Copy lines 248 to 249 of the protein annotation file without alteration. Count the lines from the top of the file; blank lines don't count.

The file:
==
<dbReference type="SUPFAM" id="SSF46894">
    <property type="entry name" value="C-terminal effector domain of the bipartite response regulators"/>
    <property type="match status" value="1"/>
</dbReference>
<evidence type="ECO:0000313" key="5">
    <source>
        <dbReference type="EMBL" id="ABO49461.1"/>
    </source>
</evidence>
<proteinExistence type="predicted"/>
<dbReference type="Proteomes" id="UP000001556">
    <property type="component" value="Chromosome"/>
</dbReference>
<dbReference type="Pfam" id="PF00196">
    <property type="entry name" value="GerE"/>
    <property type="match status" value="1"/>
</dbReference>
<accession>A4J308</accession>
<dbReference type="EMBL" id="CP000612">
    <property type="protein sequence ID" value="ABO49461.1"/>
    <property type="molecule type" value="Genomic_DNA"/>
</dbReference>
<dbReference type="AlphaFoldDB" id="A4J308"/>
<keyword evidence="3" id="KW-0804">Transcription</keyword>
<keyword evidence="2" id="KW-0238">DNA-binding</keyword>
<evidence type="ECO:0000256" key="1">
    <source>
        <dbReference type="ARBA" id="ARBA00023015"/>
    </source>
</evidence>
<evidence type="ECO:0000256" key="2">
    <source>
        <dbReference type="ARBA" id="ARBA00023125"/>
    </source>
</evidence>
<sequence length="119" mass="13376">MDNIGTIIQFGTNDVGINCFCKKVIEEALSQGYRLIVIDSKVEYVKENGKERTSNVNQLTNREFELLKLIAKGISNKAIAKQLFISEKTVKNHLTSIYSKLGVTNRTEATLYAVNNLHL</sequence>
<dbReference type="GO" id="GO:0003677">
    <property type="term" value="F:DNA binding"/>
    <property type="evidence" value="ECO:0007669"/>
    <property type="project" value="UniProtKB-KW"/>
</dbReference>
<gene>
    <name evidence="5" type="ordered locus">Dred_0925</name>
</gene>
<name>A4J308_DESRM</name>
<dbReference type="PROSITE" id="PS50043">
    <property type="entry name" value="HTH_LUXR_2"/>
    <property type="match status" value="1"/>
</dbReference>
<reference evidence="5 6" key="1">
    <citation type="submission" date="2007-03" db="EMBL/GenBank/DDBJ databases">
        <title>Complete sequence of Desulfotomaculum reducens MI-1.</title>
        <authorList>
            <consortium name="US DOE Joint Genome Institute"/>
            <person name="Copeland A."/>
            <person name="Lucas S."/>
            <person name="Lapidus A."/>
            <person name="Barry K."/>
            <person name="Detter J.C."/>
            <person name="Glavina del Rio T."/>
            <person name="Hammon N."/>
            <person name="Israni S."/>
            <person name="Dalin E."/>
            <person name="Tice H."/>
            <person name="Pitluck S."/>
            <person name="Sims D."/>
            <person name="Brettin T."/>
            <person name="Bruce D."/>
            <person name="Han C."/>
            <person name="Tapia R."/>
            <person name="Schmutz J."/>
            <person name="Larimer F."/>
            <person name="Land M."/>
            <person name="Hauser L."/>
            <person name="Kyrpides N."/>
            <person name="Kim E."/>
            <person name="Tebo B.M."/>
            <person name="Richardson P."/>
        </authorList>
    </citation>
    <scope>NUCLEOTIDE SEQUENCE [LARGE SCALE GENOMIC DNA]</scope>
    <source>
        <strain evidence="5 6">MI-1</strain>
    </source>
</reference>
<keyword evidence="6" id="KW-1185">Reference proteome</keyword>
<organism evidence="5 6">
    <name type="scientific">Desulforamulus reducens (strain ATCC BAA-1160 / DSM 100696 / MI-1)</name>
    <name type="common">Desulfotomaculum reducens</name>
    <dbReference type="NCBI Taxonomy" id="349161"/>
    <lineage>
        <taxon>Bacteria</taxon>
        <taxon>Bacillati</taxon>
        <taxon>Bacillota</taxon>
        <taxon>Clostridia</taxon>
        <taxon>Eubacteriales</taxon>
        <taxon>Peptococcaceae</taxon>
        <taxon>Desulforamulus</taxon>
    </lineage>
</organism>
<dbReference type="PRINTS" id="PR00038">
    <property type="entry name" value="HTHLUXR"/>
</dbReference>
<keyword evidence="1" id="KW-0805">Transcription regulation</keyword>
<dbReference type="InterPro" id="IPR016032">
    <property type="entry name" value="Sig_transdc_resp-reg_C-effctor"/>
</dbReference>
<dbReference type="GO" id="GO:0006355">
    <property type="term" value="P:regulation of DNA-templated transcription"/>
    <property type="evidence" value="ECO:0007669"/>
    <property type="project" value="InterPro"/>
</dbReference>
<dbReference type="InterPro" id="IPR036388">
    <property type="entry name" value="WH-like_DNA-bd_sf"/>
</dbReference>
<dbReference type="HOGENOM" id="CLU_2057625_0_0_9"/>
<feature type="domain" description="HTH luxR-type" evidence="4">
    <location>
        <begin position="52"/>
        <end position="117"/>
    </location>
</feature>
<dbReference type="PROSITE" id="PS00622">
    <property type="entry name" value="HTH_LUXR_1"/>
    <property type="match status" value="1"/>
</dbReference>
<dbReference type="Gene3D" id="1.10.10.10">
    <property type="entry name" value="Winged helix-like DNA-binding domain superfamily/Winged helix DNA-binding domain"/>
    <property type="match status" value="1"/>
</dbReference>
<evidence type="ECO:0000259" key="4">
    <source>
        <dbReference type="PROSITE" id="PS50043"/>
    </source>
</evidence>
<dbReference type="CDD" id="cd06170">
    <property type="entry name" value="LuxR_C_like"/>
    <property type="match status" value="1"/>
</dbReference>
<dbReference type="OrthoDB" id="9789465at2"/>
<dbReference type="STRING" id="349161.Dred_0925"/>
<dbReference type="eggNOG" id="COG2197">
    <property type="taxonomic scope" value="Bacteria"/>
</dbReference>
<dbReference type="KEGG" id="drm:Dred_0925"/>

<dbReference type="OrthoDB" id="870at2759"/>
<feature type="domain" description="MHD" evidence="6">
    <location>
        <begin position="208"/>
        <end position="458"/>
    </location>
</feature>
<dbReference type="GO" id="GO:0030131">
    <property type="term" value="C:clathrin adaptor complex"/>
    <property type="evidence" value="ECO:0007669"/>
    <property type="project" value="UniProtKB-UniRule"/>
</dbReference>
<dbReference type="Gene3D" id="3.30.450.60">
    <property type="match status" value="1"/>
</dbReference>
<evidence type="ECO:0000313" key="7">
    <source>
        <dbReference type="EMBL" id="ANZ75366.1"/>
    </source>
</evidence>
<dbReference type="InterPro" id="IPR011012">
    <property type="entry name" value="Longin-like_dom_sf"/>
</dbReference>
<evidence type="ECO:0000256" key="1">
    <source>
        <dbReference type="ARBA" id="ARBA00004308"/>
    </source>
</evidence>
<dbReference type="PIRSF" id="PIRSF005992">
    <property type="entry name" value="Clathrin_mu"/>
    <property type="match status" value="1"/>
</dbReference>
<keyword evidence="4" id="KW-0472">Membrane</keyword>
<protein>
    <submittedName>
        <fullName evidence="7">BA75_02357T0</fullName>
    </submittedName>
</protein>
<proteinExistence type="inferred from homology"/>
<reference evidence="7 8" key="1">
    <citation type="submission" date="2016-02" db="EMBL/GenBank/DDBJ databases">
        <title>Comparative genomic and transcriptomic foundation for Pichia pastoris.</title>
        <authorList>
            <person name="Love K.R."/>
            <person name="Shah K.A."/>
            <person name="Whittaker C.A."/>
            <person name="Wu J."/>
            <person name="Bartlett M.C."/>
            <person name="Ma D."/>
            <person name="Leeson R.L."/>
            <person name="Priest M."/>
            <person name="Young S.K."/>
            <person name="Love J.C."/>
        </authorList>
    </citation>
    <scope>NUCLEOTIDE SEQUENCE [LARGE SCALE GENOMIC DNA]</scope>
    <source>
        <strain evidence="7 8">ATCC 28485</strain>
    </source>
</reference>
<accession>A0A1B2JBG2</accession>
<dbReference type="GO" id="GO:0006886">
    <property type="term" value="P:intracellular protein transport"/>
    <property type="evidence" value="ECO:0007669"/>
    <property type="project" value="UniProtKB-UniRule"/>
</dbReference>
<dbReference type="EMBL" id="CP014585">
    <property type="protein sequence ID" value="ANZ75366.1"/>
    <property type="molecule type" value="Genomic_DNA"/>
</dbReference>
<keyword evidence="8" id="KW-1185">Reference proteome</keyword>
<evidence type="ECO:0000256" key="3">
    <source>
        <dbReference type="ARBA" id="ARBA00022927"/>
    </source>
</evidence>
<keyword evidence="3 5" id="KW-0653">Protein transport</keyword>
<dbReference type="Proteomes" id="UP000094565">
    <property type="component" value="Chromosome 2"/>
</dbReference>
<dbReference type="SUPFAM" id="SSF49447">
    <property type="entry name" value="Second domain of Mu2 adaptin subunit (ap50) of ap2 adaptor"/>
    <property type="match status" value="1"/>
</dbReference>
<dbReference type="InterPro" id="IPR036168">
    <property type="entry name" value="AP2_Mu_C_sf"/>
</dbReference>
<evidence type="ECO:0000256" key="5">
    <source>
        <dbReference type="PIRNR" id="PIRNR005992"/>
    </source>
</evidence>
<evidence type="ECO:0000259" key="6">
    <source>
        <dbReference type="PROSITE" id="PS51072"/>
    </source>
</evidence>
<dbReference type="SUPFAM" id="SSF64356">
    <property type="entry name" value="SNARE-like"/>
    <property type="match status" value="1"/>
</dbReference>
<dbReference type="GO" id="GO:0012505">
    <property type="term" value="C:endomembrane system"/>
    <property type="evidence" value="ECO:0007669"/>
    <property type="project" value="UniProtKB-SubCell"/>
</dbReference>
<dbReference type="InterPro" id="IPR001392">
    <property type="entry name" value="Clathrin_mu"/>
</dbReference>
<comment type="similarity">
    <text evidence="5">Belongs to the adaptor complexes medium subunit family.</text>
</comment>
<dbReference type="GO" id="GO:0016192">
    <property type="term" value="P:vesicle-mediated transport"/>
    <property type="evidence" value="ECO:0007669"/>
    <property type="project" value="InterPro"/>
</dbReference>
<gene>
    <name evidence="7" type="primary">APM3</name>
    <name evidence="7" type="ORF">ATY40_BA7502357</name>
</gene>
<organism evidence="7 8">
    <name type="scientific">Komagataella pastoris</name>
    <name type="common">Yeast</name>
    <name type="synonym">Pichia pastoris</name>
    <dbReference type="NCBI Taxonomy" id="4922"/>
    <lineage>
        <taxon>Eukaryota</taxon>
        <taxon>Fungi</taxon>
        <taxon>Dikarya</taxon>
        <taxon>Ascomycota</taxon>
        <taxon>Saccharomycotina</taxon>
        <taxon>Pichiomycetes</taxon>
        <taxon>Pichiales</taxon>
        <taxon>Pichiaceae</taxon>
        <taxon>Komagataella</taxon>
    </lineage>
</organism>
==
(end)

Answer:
    <property type="term" value="C:endomembrane system"/>
    <property type="evidence" value="ECO:0007669"/>